If the UN’s Food and Agricultural Organisation has its way, celebrity chefs will soon be whipping up a dish of dried crickets, rather than strawberry fondue.
Insects may not look particularly appetising, but they could provide a solution to the world’s looming food crisis. And the FAO’s shining example? Thailand. Read more
Shares in Mengniu, China’s largest milk seller by volume, soared more than nine per cent on Monday on news that Danone of France was set to invest €325m in two joint ventures with the Chinese company.
Danone will take a four per cent indirect stake in Mengniu through a joint venture with Cofco, a state-owned agricultural company that is Mengniu’s largest shareholder. Danone is also purchasing a 20 per cent stake in Mengniu’s yoghurt businesses, subject to regulatory approvals. Read more
Jesus never came across as a big fan of markets – as he showed when he chased the moneychangers from the Temple – but now a group of Polish monks is looking to enter, albeit indirectly, into Mammon’s unholy precincts by floating on the Warsaw Stock Exchange.
A company called Produkty Klasztorne (Monastery Products), which pays Cistercian monks a licensing fee to use their trademark, recipes, and raw materials, is listing on the exchange’s smaller companies’ alternative market. Read more
A rising middle class, expanding population and stagnant local agricultural production are driving up Africa’s food imports. Bad luck is partly to blame. Weather-related damage has hit rice crops in Benin, Burkina Faso, Cameroon, Niger and Madagascar. Foot and mouth disease has hurt Egypt’s bovine sector, and cassava – one of Africa’s major offerings to world agricultural trade – is being felled by a fast-spreading virus.
But policy volatility is also at fault. Nigeria – Africa’s largest rice importer – announced a hike in import taxes last year which prompted a sudden rise in purchases. And across Africa, weak infrastructure hinders agri-markets.
Brazilians must be broke – they’ve even stopped drinking beer, it seems.
Anheuser-Busch InBev on Tuesday blamed disappointing profits in the first quarter on lower beer volumes both in the US and Brazil.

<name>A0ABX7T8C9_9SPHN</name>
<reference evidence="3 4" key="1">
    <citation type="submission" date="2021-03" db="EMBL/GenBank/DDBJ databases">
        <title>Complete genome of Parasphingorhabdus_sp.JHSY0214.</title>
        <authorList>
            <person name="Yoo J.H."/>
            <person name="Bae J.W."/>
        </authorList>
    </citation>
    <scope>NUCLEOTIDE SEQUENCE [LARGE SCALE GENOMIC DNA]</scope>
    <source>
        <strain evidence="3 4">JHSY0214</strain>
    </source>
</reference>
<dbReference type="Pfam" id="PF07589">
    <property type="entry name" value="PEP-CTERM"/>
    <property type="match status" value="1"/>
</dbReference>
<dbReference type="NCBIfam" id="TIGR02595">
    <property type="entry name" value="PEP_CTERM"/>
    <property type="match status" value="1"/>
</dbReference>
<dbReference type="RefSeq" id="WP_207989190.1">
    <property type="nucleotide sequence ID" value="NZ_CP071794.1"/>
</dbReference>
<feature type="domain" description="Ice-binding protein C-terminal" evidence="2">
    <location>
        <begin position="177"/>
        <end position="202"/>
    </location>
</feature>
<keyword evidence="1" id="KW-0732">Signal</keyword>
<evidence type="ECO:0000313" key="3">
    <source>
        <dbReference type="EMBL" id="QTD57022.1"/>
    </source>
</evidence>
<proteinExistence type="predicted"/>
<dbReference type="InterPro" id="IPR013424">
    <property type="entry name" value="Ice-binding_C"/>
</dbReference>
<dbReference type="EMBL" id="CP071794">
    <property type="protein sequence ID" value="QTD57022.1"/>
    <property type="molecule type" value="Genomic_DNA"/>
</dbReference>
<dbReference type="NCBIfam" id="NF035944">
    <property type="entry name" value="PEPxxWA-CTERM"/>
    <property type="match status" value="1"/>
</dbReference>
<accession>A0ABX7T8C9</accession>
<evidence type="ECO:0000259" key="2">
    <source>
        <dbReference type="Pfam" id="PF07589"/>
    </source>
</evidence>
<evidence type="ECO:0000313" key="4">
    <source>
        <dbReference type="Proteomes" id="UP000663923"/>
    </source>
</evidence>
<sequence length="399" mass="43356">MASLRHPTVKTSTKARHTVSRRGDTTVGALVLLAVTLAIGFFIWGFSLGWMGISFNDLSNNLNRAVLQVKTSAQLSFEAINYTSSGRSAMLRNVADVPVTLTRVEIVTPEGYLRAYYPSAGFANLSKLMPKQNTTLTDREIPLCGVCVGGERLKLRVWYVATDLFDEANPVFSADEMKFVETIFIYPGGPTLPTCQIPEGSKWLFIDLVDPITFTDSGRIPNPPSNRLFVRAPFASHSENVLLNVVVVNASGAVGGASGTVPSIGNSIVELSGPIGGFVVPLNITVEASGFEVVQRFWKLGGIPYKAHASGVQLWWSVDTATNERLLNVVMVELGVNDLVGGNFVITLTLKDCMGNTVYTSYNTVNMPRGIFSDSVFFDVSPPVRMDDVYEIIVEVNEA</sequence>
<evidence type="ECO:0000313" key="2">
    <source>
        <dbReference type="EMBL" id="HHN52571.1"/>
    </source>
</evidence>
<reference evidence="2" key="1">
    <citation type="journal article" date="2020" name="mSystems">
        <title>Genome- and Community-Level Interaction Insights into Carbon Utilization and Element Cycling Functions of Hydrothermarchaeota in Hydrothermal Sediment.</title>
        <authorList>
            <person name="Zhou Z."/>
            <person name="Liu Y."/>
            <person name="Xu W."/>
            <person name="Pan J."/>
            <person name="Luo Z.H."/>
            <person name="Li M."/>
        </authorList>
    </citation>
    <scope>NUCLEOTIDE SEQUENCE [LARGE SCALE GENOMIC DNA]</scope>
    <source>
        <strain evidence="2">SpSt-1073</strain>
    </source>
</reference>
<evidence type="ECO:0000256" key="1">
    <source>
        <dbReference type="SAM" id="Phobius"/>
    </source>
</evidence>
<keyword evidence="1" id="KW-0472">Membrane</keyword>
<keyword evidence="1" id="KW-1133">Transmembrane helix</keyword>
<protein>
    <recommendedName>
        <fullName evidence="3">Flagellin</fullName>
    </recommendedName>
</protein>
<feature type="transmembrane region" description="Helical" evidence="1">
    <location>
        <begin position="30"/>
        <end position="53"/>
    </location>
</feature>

Total volumes fell 4.1 per cent after a hefty 8.2 per cent drop in beer volumes in the Latin American country. Read more
By Tassos Stassopoulos of AllianceBernstein
Evolving trends in emerging markets are not always driven by macro-economic policies or demographics. Sometimes, something as simple as a fridge can change millions of people’s lives and re-define an entire industry.
This is exactly what’s happening in India’s milk market. The world’s second most-populous nation is also the world’s largest market for milk, yet less than 20 per cent of households own a fridge. The popularity of the white stuff in India, combined with the proliferation of refrigerators from a very low base, are perfect conditions for a milk boom, driving by the unique consumer situation in this market. Read more
It took him a long time to reel in his trophy, but it looks as though Russian alcohol and finance magnate Roustam Tariko has finally landed Poland’s Central European Distribution Company, a leading regional vodka producer.
In an announcement on Monday, Nasdaq-listed CEDC said that it was going into Chapter 11 proceedings which will result in Tariko’s Roust Trading owning all the shares of the reorganised company. Read more
Looking much like the sketches from Charles Darwin’s “Voyage of the Beagle”, the wrapper illustrations on the chocolate bars made by Ecuador’s República del Cacao make much of the traditions and history of Ecuadorian chocolate, and of the adventures and journeys of discovery made by its pioneer chocolatiers.
Now República del Cacao is embarking from its own humble origins on a similar voyage of discovery. Read more
Starbucks is launching its first espresso branded with a place of origin – undeterred by the fact that Guatemala, home of the new “cocoa and baked spices” brew has declared a state of agricultural emergency because of rampant coffee tree fungus.
Guatemala’s blighted crops and 275,000 coffee farmers stand in sharp contrast to the pomp surrounding Monday’s launch of the Guatemala Antigua, the first time Starbuck’s customers anywhere will have a choice of bean for their drink. Read more